November 5, 1864
The Rev. J. M. Thoburn, brother to our late lamented fellow citizen, Col. Thoburn, speaks to night for the union cause, at the Court House. As the breaking out of the war he was a missionary in India, and since his return some month ago he has engaged a good deal in delivering public lectures descriptive of his experiences abroad – especially in that distant and fabled land which was the field of his missionary labors. Among other things, his effort has been to convey to the hearer an impression of his feelings on learning that his country was plunged into civil war, and that the Union and the flag which was his boast and pride among strangers, were menaced by a most formidable rebellion. This feature in his public lectures we have seen highly commended in our exchanges and we can readily imagine that the simple recital of a loyal American’s feelings under such circumstances, must be very impressive. We hope to see a large turn out this evening. It will be an interesting and instructive occasion. Provision will be made for seating a number of ladies, and the Committee of Arrangements would be pleased to see as many of them in attendance as possible.
November 7, 1864
Union Meeting at the Court House – Address of Rev. J. M. Thoburn. – A very large and respectable meeting was held at the Court House on Saturday evening. We have never yet attended a political gathering at which there were so many ladies. They came in such numbers that all the rooms in the Court House were drawn upon for chairs. The ladies occupied the entire space inside the bar, the sterner sex being compelled to take back seats or resort to ___________tickets.
The President, John McLure, jr., introduced the Rev. J. M. Thoburn, brother of the late Col. Joseph Thoburn, who proceeded to address the meeting at some length. After some preliminary remarks he spoke of the pride which he felt when _________at having such a great, grand country to go home to. With your little passport in your pocket you can travel anywhere in Europe and are always honored and respected. If there was a man in the house who did believe in the restoration of the Federal Union in its integrity, all he had to do to make him a Union was to go abroad as the speaker had done. – He believed that the only way to arrive at peace was to fight the war out. A division of the county will result in endless war, to be entailed upon our children and our children’s children. He spoke of his brother’s opinions upon this subject. He (Col. Thoburn) had predicted years ago that there were elements in this country which would bring about war. The speaker had received a letter from him in India after the war commenced in which he spoke of the fulfillment of his prophecy and expressed the opinion that the war must be fought out by the present generation, or it would have to be done by those who will follow us.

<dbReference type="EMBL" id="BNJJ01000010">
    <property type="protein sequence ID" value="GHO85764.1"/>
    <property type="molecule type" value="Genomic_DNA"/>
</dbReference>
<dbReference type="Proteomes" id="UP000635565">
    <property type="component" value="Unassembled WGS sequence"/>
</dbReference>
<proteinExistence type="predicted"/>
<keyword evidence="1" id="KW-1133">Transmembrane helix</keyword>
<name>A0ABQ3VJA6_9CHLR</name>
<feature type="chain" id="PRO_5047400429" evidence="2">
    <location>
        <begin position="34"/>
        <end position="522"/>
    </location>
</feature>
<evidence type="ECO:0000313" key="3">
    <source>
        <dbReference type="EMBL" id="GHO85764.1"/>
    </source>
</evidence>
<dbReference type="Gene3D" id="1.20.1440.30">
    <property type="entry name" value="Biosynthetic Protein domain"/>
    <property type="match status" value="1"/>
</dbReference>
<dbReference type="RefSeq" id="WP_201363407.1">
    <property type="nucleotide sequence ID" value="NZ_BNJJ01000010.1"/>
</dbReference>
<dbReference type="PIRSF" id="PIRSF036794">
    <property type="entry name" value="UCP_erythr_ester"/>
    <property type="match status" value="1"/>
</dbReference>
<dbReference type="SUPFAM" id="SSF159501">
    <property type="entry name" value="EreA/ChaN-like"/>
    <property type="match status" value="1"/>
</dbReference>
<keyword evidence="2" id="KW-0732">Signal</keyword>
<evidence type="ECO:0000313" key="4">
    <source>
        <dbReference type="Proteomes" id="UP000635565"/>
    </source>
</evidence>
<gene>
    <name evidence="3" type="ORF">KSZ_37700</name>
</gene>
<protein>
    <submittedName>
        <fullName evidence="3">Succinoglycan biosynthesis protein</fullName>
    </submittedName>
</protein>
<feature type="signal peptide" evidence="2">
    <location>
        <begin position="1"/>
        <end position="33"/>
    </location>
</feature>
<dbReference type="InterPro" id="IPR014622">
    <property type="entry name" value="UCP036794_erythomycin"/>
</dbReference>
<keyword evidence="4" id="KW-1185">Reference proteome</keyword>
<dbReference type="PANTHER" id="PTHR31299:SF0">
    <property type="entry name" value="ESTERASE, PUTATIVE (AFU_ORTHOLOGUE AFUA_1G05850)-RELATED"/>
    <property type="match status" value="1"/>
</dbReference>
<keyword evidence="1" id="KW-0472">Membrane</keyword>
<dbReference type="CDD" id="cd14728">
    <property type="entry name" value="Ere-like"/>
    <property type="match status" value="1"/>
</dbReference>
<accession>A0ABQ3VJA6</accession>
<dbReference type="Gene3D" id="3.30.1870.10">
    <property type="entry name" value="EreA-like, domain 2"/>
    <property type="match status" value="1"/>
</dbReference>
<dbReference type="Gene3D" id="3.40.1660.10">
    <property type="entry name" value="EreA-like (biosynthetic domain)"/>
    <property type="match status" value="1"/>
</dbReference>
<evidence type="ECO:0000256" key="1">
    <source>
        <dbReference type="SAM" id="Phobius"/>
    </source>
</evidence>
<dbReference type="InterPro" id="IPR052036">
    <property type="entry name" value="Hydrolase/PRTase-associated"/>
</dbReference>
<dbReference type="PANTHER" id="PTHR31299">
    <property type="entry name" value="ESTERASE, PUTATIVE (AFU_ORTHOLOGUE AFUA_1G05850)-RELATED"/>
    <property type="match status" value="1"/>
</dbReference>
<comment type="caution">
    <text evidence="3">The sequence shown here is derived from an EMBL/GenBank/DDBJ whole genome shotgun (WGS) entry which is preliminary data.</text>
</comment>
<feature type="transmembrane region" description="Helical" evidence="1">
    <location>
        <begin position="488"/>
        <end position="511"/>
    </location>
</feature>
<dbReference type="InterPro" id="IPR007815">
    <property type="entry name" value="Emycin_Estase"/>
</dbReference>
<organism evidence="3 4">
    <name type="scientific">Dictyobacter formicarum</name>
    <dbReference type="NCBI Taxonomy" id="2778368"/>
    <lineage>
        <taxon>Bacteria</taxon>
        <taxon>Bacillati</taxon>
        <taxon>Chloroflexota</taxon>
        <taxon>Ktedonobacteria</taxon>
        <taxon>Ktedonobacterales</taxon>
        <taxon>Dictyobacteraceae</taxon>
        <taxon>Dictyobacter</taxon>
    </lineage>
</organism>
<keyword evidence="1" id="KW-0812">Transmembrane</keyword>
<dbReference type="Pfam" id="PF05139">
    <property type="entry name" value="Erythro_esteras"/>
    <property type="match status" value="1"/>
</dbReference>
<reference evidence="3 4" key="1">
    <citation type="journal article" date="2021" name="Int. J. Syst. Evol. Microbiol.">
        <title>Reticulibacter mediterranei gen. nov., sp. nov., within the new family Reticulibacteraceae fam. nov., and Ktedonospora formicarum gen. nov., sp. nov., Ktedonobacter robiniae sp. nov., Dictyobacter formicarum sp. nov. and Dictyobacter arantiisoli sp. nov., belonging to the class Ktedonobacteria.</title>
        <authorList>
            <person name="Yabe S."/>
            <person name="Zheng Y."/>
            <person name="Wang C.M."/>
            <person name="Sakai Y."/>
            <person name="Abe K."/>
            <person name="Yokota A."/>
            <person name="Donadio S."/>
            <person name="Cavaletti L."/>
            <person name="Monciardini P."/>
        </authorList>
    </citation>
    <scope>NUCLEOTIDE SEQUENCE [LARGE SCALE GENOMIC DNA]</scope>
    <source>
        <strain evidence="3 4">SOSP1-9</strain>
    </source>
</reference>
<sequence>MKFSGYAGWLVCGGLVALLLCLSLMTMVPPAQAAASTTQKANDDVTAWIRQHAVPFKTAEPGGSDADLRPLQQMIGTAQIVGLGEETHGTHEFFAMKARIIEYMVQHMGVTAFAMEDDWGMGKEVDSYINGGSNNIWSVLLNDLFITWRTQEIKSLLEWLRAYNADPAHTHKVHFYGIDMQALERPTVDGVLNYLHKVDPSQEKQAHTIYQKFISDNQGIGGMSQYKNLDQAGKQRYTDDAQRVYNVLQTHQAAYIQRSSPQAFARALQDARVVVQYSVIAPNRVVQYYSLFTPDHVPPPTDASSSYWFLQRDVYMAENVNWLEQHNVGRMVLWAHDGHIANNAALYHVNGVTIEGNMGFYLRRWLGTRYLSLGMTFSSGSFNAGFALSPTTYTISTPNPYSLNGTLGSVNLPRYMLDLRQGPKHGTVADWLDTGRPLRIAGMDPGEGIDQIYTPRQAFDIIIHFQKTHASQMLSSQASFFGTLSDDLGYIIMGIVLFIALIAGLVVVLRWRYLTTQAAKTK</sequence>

The speaker proceeded to notice some of the objections and exaggerations used and urged by the opponents of the Union party. He spoke particularly of the public debt and asked what nation that had ever occupied a prominent position before the world ever talked about debt when her honor was at stake? England with half the taxable property of this country had shouldered a debt twice as large as ours. There was gold enough in the Rocky Mountains _______ to pay not only our debt but the debt of the entire world.
At a public meeting up in Washington the other day he had read upon a transparency: “Old Abe jokes and the widow mourns.” He could hardly repress his imagination when he thought of the kind of sympathy the men of this party were showing to the widow. He had yet to hear the first soldier’s widow ask these men for their crocodile tears. There is scarcely one of them, notwithstanding all they have suffered, who would cast a vote for anything but an unconditional suppression of the rebellion.
There was a great deal of talk about subjugating the south. Why, that is just what we want to do. It is what we are fighting for. We want to subjugate them until they return to their allegiance and obey the laws of this nation. We ask nothing more and we will take nothing less. It may be a very unpleasant thing for the rebels but it will be the best thing for this nation and the best thing for the world.
Mr. Thoburn after an able discussion of the issues involved in this contest, said that those who voted for George B. McClellan on Tuesday, would do a thing which would rejoice the heart of Jeff Davis more than anything you could do. You will do a thing which will be applauded by every rebel soldier in the confederacy, every foreign nation that hates America, every secessionist in the world and every enemy of this glorious nation everywhere upon the face of the earth. He spoke hopefully and confidently of the final issue of the great struggle, paid a glowing compliment to the little star of West Virginia and concluded amid much applause.
A. W. Campbell, being called for, made his way through the crowd and responded in a speech of half an hour, addressing himself particularly to the subject of the local interest of this people in connection with the great public decision to be rendered on Tuesday.
The 4th Ward Glee Club sang two or three songs during the evening thus adding to the interest of the occasion.
The meeting was one of the best and most effective of the campaign.
Timeline of West Virginia: Civil War and Statehood: January 1861